CAM can support the liver & adrenals before, during, and after the transition through menopause. A sluggish liver does not effectively clear hormones and hormone metabolites. Foods-as-medicine such as cruciferous vegetables, and Chinese & Western herbs can support the liver. Food & nutrition, herbs & supplements also support the adrenals. However, adequate rest & relaxation are essential because the adrenals are a source of a maintenance estrogen after menopause. (See menopausal chart). Thirty minutes of daily aerobic exercise is also shown to decrease the vasomotor discomforts of menopause. Exercise also reduces weight; important because obesity is associated with an increase in the conversion of testosterone to estrogen [estrogen excess]. 

Conversely, low testosterone is associated with low libido. Pregnenolone is a precursor to testosterone, as well as estrogens, progesterone, and DHEA. DHEA level is a marker for adrenal fatigue. Pregnenolone can supplement many hormones along the steroid hormone cascade].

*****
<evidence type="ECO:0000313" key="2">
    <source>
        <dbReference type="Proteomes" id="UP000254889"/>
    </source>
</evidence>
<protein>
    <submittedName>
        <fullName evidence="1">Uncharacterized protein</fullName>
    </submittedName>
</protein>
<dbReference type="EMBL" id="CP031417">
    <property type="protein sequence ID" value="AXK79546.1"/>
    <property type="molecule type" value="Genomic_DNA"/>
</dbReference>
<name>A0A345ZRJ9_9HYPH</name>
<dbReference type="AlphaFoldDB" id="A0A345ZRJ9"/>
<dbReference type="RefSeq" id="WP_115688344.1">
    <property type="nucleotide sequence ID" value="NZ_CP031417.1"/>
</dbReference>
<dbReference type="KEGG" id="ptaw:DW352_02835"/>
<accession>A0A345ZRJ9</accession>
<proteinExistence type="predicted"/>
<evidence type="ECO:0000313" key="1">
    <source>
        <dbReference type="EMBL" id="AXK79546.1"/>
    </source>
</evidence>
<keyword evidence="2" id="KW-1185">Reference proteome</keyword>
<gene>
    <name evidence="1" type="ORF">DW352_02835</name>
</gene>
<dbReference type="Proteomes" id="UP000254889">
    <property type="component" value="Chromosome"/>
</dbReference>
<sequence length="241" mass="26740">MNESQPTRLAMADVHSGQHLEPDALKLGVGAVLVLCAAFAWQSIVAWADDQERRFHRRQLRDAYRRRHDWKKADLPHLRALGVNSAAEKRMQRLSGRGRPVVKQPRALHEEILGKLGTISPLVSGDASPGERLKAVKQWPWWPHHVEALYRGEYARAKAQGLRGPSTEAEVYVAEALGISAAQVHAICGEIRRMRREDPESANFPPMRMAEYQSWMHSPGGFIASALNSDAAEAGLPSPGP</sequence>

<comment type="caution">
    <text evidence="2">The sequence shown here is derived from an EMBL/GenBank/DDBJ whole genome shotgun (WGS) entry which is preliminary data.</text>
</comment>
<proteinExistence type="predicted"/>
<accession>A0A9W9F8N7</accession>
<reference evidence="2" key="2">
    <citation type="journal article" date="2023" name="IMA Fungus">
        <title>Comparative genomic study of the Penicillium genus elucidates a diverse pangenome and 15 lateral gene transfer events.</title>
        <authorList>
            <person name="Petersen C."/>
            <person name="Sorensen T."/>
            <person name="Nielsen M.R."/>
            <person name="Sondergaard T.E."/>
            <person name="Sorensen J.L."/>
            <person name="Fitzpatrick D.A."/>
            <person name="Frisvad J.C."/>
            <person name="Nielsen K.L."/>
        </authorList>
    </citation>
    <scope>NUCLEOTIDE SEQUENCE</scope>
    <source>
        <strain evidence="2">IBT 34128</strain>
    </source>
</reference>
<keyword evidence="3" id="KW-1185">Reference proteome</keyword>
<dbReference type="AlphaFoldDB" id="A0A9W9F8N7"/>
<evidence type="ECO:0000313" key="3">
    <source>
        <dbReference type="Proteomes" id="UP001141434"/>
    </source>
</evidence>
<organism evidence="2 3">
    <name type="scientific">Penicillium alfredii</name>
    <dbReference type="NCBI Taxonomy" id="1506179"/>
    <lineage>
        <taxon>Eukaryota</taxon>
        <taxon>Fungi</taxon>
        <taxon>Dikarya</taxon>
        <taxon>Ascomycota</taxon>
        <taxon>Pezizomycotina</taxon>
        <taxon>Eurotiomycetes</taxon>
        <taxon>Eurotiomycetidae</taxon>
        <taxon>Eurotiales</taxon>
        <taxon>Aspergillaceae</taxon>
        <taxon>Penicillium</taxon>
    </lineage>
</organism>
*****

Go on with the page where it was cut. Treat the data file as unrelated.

One of the most notable estrogenic essential oils is Clary Sage. Sclerol is unique to Clary. Sclerol has a chemical structure similar to estrogens, which enables it to loosely dock onto estrogen receptor sites and illicit the same physiological response. 

Vitex (Agnus castus) or Chase Berry is a beneficial herb when there is relative estrogen excess due to progesterone deficiency. It is indicated for hot flashes, and irregular bleeding patterns. 

Virtually all women lose 5-10% of their bone mass during the first 5 years after menopause, with another 1% loss per year thereafter. There are a few research studies on the efficacy of using a Chinese herbal formula called Gui Lu Er Xian Jiao for osteoporosis in menopausal women. In one study, taking the formula (5g twice daily) for 1 year resulted in a 3.4% increase in bone mass density (BMD) without side effects. This is in comparison to a 4-5% increase in BMD in those taking Fosomax for 3 years.